Congressman to propose bill that would allow NCAA athletes to make a profit

North Carolina's <a class="link rapid-noclick-resp" href="/ncaab/players/131183/" data-ylk="slk:Luke Maye">Luke Maye</a> (32) and Kenny Williams (24), and Syracuse's <a class="link rapid-noclick-resp" href="/ncaab/players/142105/" data-ylk="slk:Oshae Brissett">Oshae Brissett</a> (11) battle for a rebound. (AP Photo/Ben McKeown)
North Carolina's Luke Maye (32) and Kenny Williams (24), and Syracuse's Oshae Brissett (11) battle for a rebound. (AP Photo/Ben McKeown)

College athletes and their supporters have been arguing for it for years on end. While making their ascent through the rankings of stardom, many college athletes are struggling to make ends meet practicing a full-time sport while their universities profit selling their name, images and likeness.

Think back on how popular college athletes such as Johnny Manziel were during their playing days. Now, think about the fact that of all the memorabilia sold with Manziel’s number and likeness — he failed to make a single cent for any of it.

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Mark Walker, a Republican congressman representing North Carolina, plans to propose a bill that will allow NCAA athletes to be able to make a profit for themselves off their name, imagery and likeness from third parties. The bill will be called the Student-Athlete Equity Act, and Walker plans to roll it out next week, just ahead of the start of the NCAA tournament on March 19.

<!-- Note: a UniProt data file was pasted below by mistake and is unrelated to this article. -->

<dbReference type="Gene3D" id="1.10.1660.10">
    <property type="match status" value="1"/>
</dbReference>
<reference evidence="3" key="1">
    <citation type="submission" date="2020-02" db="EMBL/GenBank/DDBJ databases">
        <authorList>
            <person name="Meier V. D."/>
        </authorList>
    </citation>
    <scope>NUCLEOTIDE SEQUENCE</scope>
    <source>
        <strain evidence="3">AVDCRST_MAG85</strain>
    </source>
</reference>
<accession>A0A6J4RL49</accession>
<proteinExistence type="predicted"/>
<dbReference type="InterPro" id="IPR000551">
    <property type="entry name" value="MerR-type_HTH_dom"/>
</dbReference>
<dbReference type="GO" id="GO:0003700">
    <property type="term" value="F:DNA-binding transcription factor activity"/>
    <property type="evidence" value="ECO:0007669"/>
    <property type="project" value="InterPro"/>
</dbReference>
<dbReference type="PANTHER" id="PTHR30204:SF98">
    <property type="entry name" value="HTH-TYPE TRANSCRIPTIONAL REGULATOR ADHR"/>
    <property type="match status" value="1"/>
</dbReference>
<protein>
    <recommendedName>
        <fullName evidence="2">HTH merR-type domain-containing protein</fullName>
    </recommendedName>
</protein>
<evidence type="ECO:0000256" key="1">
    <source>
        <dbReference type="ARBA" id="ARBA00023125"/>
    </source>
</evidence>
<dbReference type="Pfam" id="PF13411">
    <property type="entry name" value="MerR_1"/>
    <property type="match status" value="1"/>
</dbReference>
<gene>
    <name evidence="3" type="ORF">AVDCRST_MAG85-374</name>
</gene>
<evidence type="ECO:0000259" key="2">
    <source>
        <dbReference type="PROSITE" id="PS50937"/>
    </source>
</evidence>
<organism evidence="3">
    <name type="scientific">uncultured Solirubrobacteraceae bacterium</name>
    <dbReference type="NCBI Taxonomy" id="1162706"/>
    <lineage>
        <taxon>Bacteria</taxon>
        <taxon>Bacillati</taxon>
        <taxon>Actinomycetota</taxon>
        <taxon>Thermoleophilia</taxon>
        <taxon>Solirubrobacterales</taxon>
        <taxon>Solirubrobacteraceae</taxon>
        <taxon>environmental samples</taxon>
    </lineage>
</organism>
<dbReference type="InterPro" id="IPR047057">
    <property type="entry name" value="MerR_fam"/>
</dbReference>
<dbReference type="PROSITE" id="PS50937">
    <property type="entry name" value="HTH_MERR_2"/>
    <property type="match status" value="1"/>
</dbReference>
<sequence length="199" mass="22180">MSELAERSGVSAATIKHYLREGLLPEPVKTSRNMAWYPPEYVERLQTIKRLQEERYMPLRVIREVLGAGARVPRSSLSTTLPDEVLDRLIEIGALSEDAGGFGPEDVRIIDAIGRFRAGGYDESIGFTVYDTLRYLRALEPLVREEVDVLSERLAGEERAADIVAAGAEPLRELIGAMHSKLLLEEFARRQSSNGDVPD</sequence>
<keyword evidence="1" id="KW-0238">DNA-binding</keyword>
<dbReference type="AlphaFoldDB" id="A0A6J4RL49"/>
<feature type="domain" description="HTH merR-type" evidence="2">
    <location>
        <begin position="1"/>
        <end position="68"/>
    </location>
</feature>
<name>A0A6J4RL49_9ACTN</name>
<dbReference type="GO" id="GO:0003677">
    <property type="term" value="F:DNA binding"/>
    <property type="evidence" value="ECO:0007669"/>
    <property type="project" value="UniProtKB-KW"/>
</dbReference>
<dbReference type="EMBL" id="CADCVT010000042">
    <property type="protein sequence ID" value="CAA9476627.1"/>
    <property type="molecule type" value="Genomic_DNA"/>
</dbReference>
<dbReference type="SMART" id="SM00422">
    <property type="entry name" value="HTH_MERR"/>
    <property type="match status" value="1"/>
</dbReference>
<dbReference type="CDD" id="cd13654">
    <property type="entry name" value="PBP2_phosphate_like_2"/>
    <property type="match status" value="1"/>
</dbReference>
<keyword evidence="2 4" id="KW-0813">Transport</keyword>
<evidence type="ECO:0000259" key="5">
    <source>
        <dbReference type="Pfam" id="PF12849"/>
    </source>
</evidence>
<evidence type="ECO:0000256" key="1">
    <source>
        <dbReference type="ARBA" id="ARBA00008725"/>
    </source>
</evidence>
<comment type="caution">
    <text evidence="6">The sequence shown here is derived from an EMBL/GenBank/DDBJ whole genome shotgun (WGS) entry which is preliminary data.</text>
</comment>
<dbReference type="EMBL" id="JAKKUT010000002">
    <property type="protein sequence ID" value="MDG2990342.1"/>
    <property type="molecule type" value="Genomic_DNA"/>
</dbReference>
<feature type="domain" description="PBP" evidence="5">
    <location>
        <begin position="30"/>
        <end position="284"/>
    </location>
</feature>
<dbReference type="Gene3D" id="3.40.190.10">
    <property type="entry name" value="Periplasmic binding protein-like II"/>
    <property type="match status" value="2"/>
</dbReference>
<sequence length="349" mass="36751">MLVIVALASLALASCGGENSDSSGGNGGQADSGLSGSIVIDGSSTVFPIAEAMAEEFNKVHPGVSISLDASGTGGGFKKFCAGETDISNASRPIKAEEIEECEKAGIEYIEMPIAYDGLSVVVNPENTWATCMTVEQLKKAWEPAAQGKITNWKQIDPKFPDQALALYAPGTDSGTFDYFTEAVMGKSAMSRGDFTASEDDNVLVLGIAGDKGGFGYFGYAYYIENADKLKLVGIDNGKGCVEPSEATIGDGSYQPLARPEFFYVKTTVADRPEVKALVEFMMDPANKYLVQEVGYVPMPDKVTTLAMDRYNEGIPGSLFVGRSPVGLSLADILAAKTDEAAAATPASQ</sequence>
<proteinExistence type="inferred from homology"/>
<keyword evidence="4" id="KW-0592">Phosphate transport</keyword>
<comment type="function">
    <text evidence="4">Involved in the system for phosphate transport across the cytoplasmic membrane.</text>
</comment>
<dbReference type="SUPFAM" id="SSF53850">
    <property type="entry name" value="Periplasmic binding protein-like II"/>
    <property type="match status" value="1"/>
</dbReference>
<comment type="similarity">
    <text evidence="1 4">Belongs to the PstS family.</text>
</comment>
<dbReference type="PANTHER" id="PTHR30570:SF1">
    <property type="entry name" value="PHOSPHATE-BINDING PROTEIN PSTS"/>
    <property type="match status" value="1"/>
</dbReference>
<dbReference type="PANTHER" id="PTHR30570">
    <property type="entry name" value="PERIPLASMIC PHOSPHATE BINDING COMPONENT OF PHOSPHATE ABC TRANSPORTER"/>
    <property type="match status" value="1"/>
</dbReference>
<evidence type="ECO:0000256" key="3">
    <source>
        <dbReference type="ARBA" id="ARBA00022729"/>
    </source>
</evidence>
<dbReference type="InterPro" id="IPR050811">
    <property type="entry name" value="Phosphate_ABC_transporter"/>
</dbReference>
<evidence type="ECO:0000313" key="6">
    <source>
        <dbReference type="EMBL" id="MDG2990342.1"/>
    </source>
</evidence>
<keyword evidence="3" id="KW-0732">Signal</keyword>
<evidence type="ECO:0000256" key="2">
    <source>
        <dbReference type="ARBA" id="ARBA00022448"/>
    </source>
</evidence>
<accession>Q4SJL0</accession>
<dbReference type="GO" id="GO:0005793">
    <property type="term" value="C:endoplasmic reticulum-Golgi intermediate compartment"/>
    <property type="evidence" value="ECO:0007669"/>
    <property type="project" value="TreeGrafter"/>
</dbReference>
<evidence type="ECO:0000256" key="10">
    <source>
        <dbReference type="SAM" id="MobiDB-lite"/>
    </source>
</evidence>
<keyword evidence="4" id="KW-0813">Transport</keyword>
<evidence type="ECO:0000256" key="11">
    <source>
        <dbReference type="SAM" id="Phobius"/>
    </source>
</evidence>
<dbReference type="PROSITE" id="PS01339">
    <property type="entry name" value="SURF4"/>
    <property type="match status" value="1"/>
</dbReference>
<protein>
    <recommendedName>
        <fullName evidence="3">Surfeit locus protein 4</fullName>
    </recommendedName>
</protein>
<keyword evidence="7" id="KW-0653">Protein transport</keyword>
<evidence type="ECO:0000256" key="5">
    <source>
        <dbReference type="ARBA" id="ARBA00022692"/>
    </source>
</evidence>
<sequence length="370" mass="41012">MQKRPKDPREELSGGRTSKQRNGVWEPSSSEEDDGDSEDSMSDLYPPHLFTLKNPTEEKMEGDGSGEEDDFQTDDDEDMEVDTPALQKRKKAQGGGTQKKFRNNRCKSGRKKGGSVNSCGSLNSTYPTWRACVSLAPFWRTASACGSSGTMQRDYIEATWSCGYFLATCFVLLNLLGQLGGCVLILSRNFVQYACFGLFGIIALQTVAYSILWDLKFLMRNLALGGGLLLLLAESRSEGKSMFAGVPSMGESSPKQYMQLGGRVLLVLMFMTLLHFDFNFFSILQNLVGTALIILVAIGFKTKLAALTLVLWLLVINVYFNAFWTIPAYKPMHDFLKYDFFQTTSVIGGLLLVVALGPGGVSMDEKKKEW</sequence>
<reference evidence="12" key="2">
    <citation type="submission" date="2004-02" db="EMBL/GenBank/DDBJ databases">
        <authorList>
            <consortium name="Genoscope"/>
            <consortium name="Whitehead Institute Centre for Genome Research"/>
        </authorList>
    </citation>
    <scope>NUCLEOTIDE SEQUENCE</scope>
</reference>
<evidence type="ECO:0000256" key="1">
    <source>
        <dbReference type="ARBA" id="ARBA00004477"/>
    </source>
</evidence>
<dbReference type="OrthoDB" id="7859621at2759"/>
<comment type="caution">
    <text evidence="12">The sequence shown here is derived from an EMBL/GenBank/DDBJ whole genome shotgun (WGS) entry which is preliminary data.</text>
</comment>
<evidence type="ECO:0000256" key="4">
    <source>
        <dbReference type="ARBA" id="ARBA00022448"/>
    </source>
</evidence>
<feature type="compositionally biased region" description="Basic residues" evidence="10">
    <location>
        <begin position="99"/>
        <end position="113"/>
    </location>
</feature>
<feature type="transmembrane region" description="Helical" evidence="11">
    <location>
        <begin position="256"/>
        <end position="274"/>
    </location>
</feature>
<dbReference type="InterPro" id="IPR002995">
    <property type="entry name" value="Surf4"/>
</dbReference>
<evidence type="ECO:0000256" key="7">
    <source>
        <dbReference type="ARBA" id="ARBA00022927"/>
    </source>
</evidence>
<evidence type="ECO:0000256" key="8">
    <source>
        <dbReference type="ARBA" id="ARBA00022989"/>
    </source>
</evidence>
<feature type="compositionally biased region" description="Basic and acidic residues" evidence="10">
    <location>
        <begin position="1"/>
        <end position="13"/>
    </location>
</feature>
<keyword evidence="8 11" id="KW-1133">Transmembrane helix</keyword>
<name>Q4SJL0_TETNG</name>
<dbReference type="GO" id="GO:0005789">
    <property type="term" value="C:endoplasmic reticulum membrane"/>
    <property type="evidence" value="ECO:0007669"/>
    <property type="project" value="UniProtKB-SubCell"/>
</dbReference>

The proposal does not hold universities responsible for compensating athletes and would amend the Internal Revenue Code of 1986 to lift its current restrictions.

Walker stated that he has met with representatives of the NCAA to discuss the bill.

“Here’s the thing: We’re not asking the university,” Walker told the News & Observer. “We’re not asking the NCAA to pay a single dollar into this. You’ve done your part offering a full scholarship. Just don’t restrict the rest of it.”

The current rules of the NCAA do not allow for athletes to make a profit from third parties, nor does it state that the universities must pay their athletes — but that the university is allowed to profit off using the athlete’s name, imagery and likeness.

Texas quarterback Sam Ehlinger tweeted his support for the bill Thursday afternoon.

These rules do not make the notion of playing college sports a viable option for many talented students nor does it grant players who can sacrifice financial means to be able invest to further progress their talents. Much like minor league baseball players, college athletes may often be excluding a budget for proper nutrition, training programs and equipment, or reasonable living situations.

"It’s just odd that in our free market system that this is the one area where we say, 'No. We'll let you make money for the university, but you can’t have any access to your name or likeness,'" Walker said. "This is an earning opportunity for 99% of these student athletes who will never have another access to do something like this. It's in that moment that your earning opportunity is prime."

Duke basketball coach Mike Krzyzewski showed support for the idea of allowing players to monetize their talents. “Make sure that the kid and his family are afforded the opportunity to max out like anyone else in our country what talent will give you,” Krzyzewski said at the 2018 NCAA tournament.

Ex-Duke basketball star Wendell Carter Jr.’s mother spoke out against the NCAA last May, likening the organization to “slavery and the prison system.”

Should this bill pass, it would be a great formative step forward for the rights of college athletes and hopefuls across the country.

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